The Bank of Canada’s new polymer (plastic) $50 bill will officially go into circulation today. The new $50 joins the $100 which has already been circulating throughout the country.

Their leading-edge security features are easy to verify and hard to counterfeit.

They last at least 2.5 times longer than paper notes, reducing processing and replacement costs and environmental impact.

The detailed metallic imagery carried in a transparent area of the notes makes for one-of-a-kind currency.

Easy to Handle:
The new notes feel different from paper notes, but are just as simple to use.

Photos of the $100 and $50 are below. The colours for each denomination will remain the same, but the theme will change a bit.

$100 (Issued November 2011) features images that focus on Canadian innovations in the field of medicine: from pioneering the discovery of insulin to treat diabetes, to the invention of the pacemaker and to the role Canadian researchers have played in mapping the human genetic code. Sir Robert Borden, Prime Minister of Canada between 1911 and 1920, in an updated portrait, remains on the front of the note.

$50 (Issued March 2012) features images of the Canadian Coast Guard Ship Amundsen in the North, reflecting Canada’s leading role in Arctic research. It also evokes the part that Canada’s northern frontier—with its vastness and splendour—has played in shaping our cultural identity. An updated portrait of William Lyon Mackenzie King, the Canadian Prime Minister between 1921 and 1930 and again from 1935 to 1948, is on the front of the note.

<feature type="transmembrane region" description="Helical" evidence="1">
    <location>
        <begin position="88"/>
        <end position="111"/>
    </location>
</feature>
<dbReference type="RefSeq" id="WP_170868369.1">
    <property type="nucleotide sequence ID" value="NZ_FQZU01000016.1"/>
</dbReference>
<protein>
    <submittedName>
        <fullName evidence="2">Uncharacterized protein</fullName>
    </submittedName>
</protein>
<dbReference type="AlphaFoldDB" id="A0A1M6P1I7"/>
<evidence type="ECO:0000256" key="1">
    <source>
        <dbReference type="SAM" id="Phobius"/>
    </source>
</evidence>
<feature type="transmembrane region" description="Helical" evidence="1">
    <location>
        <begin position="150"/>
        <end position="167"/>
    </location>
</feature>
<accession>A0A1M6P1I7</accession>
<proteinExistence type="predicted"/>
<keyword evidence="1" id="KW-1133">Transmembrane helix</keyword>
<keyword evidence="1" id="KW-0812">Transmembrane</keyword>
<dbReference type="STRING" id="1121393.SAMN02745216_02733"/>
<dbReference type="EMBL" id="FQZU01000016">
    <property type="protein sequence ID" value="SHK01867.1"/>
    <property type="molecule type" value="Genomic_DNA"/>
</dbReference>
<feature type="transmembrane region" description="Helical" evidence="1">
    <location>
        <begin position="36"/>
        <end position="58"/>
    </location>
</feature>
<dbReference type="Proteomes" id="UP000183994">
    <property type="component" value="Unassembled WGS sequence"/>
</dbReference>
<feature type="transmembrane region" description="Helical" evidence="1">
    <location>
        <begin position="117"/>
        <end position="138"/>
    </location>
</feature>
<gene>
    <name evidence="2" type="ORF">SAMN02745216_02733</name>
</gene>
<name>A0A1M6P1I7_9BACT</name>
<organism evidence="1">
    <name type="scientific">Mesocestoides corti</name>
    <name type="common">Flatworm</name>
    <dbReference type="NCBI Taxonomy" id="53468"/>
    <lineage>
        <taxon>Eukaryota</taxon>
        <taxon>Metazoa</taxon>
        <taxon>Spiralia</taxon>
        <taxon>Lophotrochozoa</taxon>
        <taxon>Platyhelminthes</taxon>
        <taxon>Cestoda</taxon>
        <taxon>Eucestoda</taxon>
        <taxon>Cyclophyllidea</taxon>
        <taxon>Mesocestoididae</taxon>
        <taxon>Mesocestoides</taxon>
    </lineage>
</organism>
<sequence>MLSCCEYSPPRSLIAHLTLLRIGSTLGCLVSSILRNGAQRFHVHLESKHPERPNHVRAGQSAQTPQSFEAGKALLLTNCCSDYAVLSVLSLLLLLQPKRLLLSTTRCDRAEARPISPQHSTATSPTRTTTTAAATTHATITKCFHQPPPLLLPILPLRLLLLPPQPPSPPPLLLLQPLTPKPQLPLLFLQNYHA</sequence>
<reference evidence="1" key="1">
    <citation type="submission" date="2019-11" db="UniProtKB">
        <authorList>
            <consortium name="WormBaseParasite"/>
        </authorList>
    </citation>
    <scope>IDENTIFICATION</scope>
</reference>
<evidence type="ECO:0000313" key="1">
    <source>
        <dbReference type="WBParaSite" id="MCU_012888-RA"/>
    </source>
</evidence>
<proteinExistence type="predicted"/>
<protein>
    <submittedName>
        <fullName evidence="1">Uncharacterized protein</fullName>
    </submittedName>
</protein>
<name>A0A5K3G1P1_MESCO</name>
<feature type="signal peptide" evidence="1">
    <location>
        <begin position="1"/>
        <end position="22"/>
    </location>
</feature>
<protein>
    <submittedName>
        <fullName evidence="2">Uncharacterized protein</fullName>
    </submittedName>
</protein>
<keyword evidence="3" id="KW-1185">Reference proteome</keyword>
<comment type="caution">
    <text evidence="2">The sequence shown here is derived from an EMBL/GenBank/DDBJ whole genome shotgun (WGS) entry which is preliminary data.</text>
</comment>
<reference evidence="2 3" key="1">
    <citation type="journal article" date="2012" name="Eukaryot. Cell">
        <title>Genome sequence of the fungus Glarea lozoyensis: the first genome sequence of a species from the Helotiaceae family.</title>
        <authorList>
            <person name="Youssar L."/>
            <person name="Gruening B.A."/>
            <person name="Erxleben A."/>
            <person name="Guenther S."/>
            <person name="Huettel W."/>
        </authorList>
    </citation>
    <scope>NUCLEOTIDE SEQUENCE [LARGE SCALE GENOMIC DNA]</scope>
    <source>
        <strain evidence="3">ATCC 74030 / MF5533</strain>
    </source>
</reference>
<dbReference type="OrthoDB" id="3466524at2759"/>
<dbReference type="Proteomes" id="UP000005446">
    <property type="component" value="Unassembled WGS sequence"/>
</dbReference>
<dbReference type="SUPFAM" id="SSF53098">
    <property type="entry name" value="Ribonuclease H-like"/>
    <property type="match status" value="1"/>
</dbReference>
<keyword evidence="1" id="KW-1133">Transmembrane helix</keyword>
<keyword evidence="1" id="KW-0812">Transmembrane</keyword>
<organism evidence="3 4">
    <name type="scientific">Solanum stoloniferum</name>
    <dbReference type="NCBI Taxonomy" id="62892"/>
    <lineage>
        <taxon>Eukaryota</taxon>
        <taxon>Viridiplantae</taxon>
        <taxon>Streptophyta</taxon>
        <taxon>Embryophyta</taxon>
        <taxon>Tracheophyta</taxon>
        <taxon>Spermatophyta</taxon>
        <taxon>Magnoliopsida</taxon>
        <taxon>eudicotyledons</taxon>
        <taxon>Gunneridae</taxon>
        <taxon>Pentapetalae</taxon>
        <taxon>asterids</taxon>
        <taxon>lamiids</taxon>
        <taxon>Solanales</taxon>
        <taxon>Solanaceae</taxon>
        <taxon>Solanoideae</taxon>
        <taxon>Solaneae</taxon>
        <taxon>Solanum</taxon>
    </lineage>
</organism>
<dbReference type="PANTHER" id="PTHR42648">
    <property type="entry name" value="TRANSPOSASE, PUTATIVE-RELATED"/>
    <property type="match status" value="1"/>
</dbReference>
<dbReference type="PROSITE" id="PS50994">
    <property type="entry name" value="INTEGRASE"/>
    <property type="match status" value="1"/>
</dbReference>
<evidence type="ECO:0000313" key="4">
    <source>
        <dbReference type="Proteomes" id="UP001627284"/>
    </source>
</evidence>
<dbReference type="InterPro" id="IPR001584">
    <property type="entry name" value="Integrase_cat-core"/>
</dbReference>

$20 (Issued Late 2013) The Canadian National Vimy Memorial—evokes the contributions and sacrifices of Canadians in conflicts throughout our history. (Portrait: HM Queen Elizabeth II)

$10 (Issued Late 2013) The Canadian train—represents Canada’s great technical feat of linking its eastern and western frontiers by what was, at the time, the longest railway ever built. (Portrait: Sir John A. Macdonald)

$5 (Issued Late 2013) Canadarm2 and Dextre—symbolize Canada’s continuing contribution to the international space program through robotics innovation. (Portrait: Sir Wilfrid Laurier)

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